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C. Read the article taken from a newspaper and do the exercises that follow.


How and where do writers write? With coffee and cacophony or in austere silence? In warm kitchens or in lonely attics? Joanna Trollop follows the muse of successful novelists.

Rose Tremain I've got the study I've always longed for. It looks out onto a big sloping lawn, and as soon as I go into it in the morning, it just takes me in. I like to start the day slowly, giving external attention to breakfast but some internal attention to the writing day ahead. I'm at my desk by ten. I like to be alone then and I like silence. I hate winter. My study has to be at least 70 degrees or I can't concentrate. I write in longhand with Berol Mirado pencils on recycled paper. I'm aware of the need to be fit and well so I eat conscientiously at lunchtime. I stop at 5.30, do exactly 35 minutes of yoga, it's warm, I work in a summerhouse I built, which has a view of the garden. If it's very cold, I shut myself into the loft. I have to confess I work better there. It's where the word processor lives, although I like to work with pencil and exercise book first, to tease ideas out. The evenings are for the box. I love it. I video old films. That's my treat.   Jilly Cooper When I'm on a book, I'll work all day, every day. I start about ten, and I'll go on and on, until eight or nine. There's nothing in the middle except a dog walk and a chat to the horses. There's not even any food really because I'm always trying to lose weight. The room where I work is serious chaos. The room faces south, so my typist Monica and I trek about to whichever surface has no sun and the least mess. I keep longhand notebooks of all the events and characters in the current book and a file for each chapter. If Leo's here, it's great, because he'll usually cook supper. By then I'm only fit to slump in front of the telly. Susan Hill When I was single, I had a lovely long morning that began at about eight, with nobody to think about but me. There's no doubt it's harder now, having got up at 6.30 and done the school run, and having one's head seething with domestic things. You have to guard against that dangerous, restless time when you return home and can get waylaid so easily. I'm working in a Portakabin in the garden while we convert a barn into my study. I take coffee in there and sit quietly, thinking myself down into the book again. I have little breaks for more   put on some Mozart or Haydn, and play around with food, which is a wonderful way of engaging other senses than the ones I use all day.   Patrick Gale One of the joys of being a writer is that you don't have to have a routine, but when I've got a book on the boil I really don't do anything else. My brain only works until lunchtime and food is vital to keep me going: digestive biscuits are a must and I do confess to the odd chocolate crisis. I work until I'm really hungry and then I take the dog out to thrash out any problems. After lunch, I'll read - mostly novels by dead authors so as not to get too demoralized. If coffee, but this doesn't interfere with concentration at all nor does my stunning view. I stop at lunchtime and that's it really. I use jumbo economy pads and write in longhand. I prefer pencil. I used to type the manuscript myself but then I found a wonderful lady who can read my writing. I'm useless with machines.   Julian Barnes When I get to my desk at about ten, I find I don't very much want to be there. Luckily this feeling passes. My desk is in a light, upstairs room painted Chinese yellow. There are two prunus trees outside, which bullfinches seem to like, and once I saw a jay. I'm fairly easily distracted, and will roam off to get mugs of coffee, biscuits and raisins, and wait hopefully by the letter box for the postman. The best creative time is from ten to one. I work on a big black electric typewriter. I don't want a word processor. When I'm working on a novel, I'll put in a seven-day week. Cooking's helpful if I'm stuck. I don't really reward myself at the end of a good day. I'm just relieved to feel less guilty. Sir Fitzroy Maclean I wrote Eastern Approaches 45 years ago, and I've had a book on the go ever since. I travel all the time and I get on with writing wherever I am, buses, helicopters, airports, anywhere. In 1946, in America, I bought a portable typewriter but when I'd typed 150,000 words on it, I thought, 'Never again.' I like yellow spiral-backed pads and those floating ball pens. My ideal is to write in the library, or in my specially insulated room at home in Scotland, or at the kitchen table in London, sustaining myself with a huge pot of China tea. If I'm travelling, I take a flask for tea - it's vital. I like regular meals and I'm inclined to sleep after lunch. My book is my first thought every day, and it's my escape from real life. I don't need a reward at the end of a day. The writing is a prize in itself.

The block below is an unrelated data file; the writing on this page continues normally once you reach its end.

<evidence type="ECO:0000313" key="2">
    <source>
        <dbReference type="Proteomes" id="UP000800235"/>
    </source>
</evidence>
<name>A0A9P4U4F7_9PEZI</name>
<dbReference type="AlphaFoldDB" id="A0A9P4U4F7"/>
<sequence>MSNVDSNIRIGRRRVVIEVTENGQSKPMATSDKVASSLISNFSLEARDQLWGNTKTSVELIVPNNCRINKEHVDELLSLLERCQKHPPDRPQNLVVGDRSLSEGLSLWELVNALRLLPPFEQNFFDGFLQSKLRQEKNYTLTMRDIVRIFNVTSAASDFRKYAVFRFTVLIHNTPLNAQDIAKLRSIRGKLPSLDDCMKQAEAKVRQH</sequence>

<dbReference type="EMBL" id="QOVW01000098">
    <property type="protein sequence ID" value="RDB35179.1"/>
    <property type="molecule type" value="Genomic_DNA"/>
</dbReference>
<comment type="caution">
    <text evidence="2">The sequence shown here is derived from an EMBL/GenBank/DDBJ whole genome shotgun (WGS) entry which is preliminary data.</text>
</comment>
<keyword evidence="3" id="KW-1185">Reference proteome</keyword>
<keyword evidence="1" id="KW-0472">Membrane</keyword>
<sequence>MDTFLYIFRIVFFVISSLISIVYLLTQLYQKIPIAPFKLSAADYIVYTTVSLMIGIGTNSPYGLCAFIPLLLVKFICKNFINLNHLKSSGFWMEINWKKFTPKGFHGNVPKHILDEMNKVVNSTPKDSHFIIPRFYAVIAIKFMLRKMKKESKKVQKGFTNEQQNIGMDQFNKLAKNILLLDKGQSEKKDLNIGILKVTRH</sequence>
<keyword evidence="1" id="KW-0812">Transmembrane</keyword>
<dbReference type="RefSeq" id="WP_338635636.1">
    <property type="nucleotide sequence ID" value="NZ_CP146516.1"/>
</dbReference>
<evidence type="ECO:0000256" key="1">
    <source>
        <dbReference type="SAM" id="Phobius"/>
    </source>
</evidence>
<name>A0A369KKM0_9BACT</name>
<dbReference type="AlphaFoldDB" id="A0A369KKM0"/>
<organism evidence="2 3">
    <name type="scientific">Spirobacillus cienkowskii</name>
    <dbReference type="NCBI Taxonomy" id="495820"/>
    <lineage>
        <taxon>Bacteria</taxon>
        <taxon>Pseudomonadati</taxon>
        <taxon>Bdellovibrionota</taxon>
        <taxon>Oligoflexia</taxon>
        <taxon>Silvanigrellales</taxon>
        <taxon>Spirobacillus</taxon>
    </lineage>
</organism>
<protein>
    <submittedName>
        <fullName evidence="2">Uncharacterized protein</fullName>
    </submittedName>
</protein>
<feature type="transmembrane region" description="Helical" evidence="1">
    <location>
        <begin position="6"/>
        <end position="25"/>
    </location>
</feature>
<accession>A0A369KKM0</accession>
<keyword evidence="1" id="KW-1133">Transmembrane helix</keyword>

D. Match the question numbers (1-15) with the writers’ names (A- F). Some choices

Date: 2015-12-11; view: 1336

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The passage mentions the British Book Award that the Harry Potter series have | May be required more than once.
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